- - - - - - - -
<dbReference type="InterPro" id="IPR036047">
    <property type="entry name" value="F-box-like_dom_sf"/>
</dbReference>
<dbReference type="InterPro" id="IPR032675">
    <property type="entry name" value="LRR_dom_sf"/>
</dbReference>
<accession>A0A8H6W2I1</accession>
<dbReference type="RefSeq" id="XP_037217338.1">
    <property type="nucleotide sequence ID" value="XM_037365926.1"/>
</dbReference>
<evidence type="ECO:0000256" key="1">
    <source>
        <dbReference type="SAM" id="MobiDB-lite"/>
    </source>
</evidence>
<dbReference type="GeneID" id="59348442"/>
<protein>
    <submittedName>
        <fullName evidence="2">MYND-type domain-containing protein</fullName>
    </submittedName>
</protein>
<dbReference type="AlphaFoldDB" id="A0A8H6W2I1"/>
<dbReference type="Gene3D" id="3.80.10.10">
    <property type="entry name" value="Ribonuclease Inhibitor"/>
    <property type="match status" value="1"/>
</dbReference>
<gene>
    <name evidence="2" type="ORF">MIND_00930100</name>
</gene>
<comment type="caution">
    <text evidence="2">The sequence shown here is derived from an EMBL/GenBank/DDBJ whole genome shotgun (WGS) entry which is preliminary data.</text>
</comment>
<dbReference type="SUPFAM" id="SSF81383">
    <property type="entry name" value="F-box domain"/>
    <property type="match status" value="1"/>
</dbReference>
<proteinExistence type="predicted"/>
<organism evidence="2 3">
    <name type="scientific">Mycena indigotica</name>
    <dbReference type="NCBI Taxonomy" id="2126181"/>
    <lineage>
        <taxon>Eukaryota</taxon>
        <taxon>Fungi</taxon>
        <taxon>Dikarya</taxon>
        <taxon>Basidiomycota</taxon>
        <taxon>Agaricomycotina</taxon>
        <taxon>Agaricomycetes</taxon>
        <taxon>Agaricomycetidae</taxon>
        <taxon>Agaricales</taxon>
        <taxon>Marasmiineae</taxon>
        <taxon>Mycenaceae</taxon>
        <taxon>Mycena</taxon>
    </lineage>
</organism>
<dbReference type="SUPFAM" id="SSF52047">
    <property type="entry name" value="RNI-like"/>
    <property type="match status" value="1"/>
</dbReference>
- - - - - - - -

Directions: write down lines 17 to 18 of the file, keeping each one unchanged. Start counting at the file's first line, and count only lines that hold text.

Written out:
<protein>
    <submittedName>